World food stocks dwindling...

Not exactly religious news, but very important. Look for more aggressive and desperate immigration to the West from the places where food production is low and population is growing quickly (that includes almost all of the Middle East and North Africa).

As countries in Europe are Islamized look for declining economic and agricultural productivity in those countries. Historically once a country has been put under an Islamic government, even if the population is not majority Muslim (like parts of Asia Minor and the Balkans under the Turks), the governmental and industrial and educational systems have atrophied and become nepotist and tribal, which is a permanent aspect of Islamic government because of its roots in 7th C. Arabia.

But anyway, enough of my predictions, here are some blurbs from the actual article:

ROME: In an "unforeseen and unprecedented" shift, the world food supply is dwindling rapidly and food prices are soaring to historic levels, the top food and agriculture official of the United Nations warned Monday.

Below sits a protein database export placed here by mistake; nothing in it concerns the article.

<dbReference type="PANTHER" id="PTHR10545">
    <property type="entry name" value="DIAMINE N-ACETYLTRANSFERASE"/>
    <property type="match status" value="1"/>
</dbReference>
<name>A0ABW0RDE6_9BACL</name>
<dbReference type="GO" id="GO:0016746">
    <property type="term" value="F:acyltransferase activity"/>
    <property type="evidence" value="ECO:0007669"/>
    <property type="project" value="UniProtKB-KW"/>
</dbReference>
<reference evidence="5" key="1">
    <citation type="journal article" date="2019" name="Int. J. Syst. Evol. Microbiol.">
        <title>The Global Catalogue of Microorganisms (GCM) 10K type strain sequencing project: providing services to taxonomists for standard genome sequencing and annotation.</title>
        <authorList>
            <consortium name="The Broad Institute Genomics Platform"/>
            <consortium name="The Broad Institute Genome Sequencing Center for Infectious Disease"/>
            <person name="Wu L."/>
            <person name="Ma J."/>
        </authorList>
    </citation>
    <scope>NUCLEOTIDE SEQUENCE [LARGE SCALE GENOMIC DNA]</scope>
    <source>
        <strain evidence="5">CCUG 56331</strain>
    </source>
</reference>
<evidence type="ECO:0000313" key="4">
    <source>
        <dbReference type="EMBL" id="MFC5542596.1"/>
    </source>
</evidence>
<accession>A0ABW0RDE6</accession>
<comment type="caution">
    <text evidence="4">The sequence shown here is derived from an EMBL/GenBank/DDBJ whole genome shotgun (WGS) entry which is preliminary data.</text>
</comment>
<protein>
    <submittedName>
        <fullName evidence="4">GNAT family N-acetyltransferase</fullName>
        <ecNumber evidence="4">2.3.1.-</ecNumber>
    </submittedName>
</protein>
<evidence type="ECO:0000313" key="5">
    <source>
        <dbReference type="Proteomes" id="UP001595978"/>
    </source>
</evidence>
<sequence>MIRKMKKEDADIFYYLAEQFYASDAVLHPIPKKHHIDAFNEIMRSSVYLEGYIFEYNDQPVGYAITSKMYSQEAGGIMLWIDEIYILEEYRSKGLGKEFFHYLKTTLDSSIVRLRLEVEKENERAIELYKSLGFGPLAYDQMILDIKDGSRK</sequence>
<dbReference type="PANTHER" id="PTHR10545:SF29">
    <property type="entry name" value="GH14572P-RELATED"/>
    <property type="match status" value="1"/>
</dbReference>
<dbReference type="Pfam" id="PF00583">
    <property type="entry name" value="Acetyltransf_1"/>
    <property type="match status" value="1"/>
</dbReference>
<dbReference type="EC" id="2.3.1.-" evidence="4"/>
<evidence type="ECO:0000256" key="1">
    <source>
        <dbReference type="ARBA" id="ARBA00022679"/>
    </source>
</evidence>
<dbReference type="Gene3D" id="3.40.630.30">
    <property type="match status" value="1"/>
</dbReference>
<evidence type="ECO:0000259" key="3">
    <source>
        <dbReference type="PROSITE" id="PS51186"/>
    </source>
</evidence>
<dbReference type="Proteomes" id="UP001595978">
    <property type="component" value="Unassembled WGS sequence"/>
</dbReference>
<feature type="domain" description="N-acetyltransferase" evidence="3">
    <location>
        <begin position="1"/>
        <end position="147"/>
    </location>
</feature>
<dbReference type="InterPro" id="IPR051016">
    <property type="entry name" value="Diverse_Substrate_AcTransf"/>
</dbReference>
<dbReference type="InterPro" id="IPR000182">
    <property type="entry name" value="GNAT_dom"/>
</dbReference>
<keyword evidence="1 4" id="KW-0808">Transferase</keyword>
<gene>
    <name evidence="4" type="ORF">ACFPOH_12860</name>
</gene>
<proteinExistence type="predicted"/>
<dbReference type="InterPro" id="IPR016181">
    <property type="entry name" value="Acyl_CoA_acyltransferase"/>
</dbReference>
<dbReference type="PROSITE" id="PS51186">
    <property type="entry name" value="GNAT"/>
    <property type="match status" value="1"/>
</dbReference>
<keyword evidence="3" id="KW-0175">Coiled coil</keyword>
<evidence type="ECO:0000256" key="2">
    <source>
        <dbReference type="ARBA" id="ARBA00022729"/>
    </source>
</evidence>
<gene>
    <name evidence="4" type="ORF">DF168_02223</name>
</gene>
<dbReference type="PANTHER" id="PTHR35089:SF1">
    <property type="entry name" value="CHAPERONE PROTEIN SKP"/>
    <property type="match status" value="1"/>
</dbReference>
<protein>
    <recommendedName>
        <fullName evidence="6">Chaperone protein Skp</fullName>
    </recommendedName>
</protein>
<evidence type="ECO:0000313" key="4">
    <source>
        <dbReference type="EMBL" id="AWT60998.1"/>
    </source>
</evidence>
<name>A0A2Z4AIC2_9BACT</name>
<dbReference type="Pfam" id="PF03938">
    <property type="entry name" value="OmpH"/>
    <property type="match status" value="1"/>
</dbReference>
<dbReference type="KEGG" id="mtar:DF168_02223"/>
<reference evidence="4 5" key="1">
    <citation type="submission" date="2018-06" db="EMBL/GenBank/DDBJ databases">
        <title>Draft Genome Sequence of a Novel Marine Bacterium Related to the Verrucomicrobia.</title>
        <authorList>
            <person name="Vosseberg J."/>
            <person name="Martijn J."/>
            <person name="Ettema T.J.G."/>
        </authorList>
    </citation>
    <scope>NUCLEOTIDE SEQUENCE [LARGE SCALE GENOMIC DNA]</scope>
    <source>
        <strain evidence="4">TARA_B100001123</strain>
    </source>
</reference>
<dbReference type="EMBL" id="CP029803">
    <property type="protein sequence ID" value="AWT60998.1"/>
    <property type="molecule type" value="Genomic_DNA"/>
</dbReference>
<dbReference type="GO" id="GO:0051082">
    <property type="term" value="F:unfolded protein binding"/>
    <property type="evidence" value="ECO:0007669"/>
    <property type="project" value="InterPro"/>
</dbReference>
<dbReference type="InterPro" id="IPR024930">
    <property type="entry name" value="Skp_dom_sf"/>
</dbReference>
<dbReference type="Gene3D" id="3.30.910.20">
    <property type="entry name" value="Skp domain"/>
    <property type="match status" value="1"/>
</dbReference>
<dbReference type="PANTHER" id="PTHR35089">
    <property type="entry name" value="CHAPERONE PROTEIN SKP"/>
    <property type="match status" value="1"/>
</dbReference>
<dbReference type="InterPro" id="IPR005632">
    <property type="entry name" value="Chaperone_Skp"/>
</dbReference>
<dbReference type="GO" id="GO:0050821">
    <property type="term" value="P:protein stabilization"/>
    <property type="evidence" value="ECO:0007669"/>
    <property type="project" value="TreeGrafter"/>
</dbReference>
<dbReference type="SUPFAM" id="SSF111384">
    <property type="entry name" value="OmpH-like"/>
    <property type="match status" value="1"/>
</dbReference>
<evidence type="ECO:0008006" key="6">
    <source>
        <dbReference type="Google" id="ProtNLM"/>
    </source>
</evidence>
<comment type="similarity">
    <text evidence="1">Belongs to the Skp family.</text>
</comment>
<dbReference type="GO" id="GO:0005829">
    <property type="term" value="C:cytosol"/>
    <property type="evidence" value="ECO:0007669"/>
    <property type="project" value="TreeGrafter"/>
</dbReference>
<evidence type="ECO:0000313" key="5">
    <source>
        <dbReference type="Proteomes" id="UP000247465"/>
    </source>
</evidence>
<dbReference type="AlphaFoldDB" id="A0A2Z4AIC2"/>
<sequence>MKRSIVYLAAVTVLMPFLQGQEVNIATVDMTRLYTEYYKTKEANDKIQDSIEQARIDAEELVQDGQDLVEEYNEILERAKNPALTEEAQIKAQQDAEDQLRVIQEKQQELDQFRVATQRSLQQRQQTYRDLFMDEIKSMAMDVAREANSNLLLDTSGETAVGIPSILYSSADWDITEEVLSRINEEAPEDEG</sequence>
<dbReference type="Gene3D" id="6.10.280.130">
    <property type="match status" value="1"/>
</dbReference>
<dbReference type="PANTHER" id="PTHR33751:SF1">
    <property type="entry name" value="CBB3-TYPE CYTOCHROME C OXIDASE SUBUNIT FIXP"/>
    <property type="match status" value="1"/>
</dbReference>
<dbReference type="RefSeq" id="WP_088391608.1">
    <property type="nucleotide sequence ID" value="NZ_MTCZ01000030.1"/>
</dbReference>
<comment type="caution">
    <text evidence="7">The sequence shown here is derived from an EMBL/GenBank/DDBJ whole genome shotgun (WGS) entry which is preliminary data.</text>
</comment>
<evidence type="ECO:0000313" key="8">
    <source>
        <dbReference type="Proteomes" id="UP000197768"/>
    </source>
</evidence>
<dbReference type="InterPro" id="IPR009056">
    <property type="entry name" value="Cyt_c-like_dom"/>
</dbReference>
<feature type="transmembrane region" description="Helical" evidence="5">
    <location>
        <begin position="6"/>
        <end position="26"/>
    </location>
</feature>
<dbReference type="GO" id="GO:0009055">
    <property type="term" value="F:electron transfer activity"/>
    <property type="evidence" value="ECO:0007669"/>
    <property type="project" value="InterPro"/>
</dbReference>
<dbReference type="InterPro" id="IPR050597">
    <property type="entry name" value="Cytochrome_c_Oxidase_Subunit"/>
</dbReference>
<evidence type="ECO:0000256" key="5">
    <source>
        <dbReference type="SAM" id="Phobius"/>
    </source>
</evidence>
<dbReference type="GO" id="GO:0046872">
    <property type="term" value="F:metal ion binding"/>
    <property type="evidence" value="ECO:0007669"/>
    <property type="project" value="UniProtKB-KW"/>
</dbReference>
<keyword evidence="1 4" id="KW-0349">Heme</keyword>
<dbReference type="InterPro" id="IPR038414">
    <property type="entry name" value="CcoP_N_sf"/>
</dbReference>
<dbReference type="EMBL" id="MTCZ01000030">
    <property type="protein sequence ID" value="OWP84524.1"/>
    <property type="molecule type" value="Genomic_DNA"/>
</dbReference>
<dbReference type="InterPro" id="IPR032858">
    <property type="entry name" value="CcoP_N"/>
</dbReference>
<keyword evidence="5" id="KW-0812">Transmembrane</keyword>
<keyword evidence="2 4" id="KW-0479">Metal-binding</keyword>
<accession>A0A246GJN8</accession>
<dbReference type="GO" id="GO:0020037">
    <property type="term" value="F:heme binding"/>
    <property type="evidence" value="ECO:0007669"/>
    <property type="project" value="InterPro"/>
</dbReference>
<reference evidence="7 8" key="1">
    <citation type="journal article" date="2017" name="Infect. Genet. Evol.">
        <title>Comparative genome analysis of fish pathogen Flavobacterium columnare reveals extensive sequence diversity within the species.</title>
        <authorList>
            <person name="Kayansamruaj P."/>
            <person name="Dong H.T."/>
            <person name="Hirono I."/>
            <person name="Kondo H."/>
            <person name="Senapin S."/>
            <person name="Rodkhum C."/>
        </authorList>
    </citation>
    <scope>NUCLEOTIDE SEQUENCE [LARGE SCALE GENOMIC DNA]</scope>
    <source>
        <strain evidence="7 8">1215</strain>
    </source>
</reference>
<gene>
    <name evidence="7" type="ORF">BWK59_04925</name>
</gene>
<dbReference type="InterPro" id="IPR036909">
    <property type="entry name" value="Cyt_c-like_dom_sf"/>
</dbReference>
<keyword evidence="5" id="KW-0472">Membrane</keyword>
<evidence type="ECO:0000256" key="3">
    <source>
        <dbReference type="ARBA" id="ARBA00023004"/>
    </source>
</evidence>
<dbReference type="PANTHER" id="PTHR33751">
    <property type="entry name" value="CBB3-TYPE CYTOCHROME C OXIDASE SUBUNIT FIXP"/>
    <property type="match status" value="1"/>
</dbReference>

The changes created "a very serious risk that fewer people will be able to get food," particularly in the developing world, said Jacques Diouf, head of the UN Food and Agriculture Organization.

The agency's food price index rose by more than 40 percent this year, compared with 9 percent the year before - a rate that was already unacceptable, he said. New figures show that the total cost of foodstuffs imported by the neediest countries rose 25 percent, to $107 million, in the last year.

At the same time, reserves of cereals are severely depleted, FAO records show. [...]

"In the U.S., Australia, and Europe, there's a very substantial capacity to adapt to the effects on food - with money, technology, research and development," Howden said. "In the developing world, there isn't."[...]

Diouf noted that there had been "tension and political unrest related to food markets" in a number of poor countries this year, including Morocco, [India,] Senegal and Mauritania. "We need to play a catalytic role to quickly boost crop production in the most affected countries," he said.

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